Published: 09th May 2017
Here's how this robotics firm in Kochi is getting school kids to design robots that can be used in everyday life
Lincy Jesky runs DSC Robotics which gets kids to experiment with robotics that few academies allow — given how expensive the process tends to be
For those who did not get the memo, robots are no longer merely the stuff of your weekend sci-fi entertainment. Self-driving cars and cyborgs in robotic suits that had hogged the headlines in the recent past are, in all likelihood, the harbingers of a time of friendly neighborhood robots. The threats of unemployment and a probable robotic apocalypse notwithstanding, most humans appear thrilled at the prospect of an unemotional entity waiting to take orders from them. So, it comes as no surprise that the fields of robotics and artificial intelligence are on the upswing.
India, as Silicon Valley would testify, was never hard pressed on engineering talent. But, rote learning and outdated syllabus that pervades the country's education system have clipped the wings of the dreams of many a budding engineer. The need to infuse creativity and imagination has become the need of the hour. Kochi-based DCS Robotics intends to do just that.
Smart work: Tools the students work with
"We started the academy to introduce young and motivated kids to robotics. It had two core and basic elements - one, impart technical skills to form an idea of how things work and secondly, bring out the creativity in them," says Lincy Jeksy, the founder of DCS. A school teacher at a city school, she left the job to concentrate on robotics and STEM (science, technology, engineering, and mathematics) learning through educational tools. "I learned during my days as a teacher of physics that lecturing theory is the last thing one should do to get the children hooked to the subject. Physics, being a subject with immense real world application and possibilities, is best taught through activities.
We started the academy to introduce young and motivated kids to robotics. It had two core and basic elements - one, impart technical skills to form an idea of how things work and secondly, bring out the creativity in them
Lincy Jeksy, Founder of DCS
"At the summer classes in DCS Robotics at Panampilly Nagar, a group of 5-6 students are busy with their educational kits. One of them was working on a grass cutter prototype, another was programming a light signal for Kochi metro trains and the most ambitious amongst the bunch was working on a robotic arm. All of them use Lego's EV3 Mindstorm kits to bring their ideas to fruition. "Each day we give them a task to make a robot/machine. Before they embark on it, we give them a short class on the major concepts they need to understand to make it happen," says Jeksy.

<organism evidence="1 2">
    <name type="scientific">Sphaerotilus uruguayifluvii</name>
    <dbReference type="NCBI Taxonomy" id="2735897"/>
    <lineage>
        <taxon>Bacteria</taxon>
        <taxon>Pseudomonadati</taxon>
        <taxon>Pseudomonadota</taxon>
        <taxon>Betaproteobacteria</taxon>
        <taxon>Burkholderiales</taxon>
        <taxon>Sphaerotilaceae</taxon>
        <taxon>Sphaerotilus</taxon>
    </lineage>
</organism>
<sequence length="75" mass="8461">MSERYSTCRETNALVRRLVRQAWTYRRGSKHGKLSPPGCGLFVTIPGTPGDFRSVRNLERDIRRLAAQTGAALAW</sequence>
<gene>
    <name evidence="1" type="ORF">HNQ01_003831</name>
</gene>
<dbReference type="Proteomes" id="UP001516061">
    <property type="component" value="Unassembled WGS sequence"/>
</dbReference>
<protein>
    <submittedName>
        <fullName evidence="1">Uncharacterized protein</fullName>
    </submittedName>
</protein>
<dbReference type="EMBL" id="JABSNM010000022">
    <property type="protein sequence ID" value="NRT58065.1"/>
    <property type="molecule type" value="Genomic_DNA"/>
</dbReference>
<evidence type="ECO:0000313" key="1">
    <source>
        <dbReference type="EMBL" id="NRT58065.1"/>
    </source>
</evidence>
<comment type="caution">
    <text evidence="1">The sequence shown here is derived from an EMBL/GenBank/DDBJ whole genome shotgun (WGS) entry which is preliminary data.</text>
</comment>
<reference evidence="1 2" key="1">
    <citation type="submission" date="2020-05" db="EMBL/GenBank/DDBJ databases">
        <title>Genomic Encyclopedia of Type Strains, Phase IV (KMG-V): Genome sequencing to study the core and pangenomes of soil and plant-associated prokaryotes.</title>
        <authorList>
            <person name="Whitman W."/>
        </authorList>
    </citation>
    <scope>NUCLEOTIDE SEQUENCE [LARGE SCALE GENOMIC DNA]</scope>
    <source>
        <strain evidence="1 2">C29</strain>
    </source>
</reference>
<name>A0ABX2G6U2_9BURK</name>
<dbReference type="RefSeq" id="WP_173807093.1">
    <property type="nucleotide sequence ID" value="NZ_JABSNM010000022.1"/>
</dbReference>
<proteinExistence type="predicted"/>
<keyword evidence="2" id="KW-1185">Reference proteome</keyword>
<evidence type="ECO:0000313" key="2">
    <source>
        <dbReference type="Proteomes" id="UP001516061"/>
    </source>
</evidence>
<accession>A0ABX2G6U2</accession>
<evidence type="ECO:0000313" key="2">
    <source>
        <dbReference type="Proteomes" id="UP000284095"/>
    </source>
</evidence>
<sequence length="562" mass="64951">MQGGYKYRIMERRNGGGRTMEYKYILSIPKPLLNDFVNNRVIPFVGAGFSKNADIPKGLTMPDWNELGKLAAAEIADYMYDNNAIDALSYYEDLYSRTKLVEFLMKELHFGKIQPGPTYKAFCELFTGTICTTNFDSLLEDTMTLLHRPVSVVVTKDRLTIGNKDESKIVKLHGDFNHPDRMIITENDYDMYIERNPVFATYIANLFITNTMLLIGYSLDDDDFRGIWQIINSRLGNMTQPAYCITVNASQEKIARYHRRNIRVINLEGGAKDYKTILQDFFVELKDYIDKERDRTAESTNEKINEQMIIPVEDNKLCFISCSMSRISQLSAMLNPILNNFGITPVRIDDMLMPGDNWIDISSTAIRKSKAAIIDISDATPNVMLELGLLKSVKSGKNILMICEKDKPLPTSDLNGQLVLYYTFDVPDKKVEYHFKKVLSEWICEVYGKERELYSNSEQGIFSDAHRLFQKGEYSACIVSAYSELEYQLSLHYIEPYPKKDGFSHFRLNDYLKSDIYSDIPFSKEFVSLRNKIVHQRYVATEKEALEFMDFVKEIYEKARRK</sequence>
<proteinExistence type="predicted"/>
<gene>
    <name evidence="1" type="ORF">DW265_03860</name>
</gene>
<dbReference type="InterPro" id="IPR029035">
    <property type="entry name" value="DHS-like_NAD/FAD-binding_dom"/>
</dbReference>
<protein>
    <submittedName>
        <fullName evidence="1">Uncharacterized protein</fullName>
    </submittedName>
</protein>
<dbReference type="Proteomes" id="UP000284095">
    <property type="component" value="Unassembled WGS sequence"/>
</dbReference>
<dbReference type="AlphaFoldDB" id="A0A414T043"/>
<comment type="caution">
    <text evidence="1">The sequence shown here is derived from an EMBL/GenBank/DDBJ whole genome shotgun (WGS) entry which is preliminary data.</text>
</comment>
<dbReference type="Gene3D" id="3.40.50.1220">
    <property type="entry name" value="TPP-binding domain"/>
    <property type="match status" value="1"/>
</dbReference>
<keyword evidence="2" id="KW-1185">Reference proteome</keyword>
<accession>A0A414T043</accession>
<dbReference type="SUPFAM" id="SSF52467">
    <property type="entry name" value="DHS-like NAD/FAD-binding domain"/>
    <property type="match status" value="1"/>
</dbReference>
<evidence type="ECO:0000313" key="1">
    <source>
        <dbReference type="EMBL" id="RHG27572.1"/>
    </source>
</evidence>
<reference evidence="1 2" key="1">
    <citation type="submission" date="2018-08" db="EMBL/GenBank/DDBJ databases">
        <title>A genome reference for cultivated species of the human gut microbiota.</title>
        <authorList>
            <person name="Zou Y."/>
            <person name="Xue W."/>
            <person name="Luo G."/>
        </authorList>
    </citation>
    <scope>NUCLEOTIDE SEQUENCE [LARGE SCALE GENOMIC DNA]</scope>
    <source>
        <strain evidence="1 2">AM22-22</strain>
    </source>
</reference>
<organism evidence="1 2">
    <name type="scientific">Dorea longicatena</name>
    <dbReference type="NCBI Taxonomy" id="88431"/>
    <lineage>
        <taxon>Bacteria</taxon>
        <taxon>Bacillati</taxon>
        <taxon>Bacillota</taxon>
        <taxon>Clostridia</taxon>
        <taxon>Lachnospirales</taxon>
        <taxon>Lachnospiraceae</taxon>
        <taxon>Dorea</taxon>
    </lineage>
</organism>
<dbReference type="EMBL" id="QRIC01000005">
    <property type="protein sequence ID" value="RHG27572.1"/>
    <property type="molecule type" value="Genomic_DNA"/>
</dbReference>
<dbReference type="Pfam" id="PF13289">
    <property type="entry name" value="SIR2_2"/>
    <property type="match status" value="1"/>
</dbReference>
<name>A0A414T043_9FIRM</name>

The children, Jeksy says, pick up the ideas faster and better with the tasks. As an example, she says the concept of displacement in physics, which is introduced to the students in their 7th or 8th standard, becomes easy for a third grader when it is demonstrated by way of the education kit. "Some of the students can pick up certain ideas faster than other students. From their interests and skills, we are able to determine the branch of engineering best suited for him/her."
Rote learning and outdated syllabus that pervades the country's education system have clipped the wings of the dreams of many a budding engineer
The curriculum is prepared by Jeksy along with experts from the field of robotics, engineering and computer programming, which they revise constantly and in response to the talents of the students. "Idea, design, manufacturing and programming are the major topics taught initially. Then the students will learn about basics of the co-ordination of processors, motors that control motion, the sensors to identify the hurdles on the ways of robots."
Together we stand: Students working together on the robots
DCS Robotics conducts after school sessions at Assisi Vidyaniketan Public School and SBOA Public Senior Secondary School (both in Kochi) on regular school days, apart from the holiday classes. The institute now admits children from third standard to 12th standard.
The robotics training at DCS Robotics has won accolades at the RoboRAVE India 2016 competitions. Students of DCS had won the first prize in ‘Following’ and ‘Amazing’ segments and the second prize in ‘Fire Fighting' segment. In January 2017, students of DCS also won prize in the spot event at the RoboRAVE Asia competition held in China.